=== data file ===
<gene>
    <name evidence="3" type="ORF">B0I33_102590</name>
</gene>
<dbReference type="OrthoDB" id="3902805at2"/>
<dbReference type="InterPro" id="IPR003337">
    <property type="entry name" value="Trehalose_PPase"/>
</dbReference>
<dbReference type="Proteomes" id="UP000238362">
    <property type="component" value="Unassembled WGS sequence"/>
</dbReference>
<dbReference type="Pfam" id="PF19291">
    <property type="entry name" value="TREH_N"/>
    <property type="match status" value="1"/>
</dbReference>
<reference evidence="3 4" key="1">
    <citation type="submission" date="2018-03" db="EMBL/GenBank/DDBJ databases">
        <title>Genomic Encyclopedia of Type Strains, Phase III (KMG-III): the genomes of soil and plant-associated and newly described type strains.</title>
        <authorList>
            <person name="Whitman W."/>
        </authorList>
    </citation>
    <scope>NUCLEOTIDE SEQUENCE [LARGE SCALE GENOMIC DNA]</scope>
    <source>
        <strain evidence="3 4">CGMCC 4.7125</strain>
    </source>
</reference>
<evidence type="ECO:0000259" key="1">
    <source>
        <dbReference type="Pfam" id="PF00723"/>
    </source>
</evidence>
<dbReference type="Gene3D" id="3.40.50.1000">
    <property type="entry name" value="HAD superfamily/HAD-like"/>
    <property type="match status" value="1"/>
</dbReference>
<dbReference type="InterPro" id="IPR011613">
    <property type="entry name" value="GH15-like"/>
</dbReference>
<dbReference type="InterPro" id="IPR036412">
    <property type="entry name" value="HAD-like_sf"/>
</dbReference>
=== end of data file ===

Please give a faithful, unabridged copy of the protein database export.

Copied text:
<gene>
    <name evidence="3" type="ORF">B0I33_102590</name>
</gene>
<dbReference type="OrthoDB" id="3902805at2"/>
<dbReference type="InterPro" id="IPR003337">
    <property type="entry name" value="Trehalose_PPase"/>
</dbReference>
<dbReference type="Proteomes" id="UP000238362">
    <property type="component" value="Unassembled WGS sequence"/>
</dbReference>
<dbReference type="Pfam" id="PF19291">
    <property type="entry name" value="TREH_N"/>
    <property type="match status" value="1"/>
</dbReference>
<reference evidence="3 4" key="1">
    <citation type="submission" date="2018-03" db="EMBL/GenBank/DDBJ databases">
        <title>Genomic Encyclopedia of Type Strains, Phase III (KMG-III): the genomes of soil and plant-associated and newly described type strains.</title>
        <authorList>
            <person name="Whitman W."/>
        </authorList>
    </citation>
    <scope>NUCLEOTIDE SEQUENCE [LARGE SCALE GENOMIC DNA]</scope>
    <source>
        <strain evidence="3 4">CGMCC 4.7125</strain>
    </source>
</reference>
<evidence type="ECO:0000259" key="1">
    <source>
        <dbReference type="Pfam" id="PF00723"/>
    </source>
</evidence>
<dbReference type="Gene3D" id="3.40.50.1000">
    <property type="entry name" value="HAD superfamily/HAD-like"/>
    <property type="match status" value="1"/>
</dbReference>
<dbReference type="InterPro" id="IPR011613">
    <property type="entry name" value="GH15-like"/>
</dbReference>
<dbReference type="InterPro" id="IPR036412">
    <property type="entry name" value="HAD-like_sf"/>
</dbReference>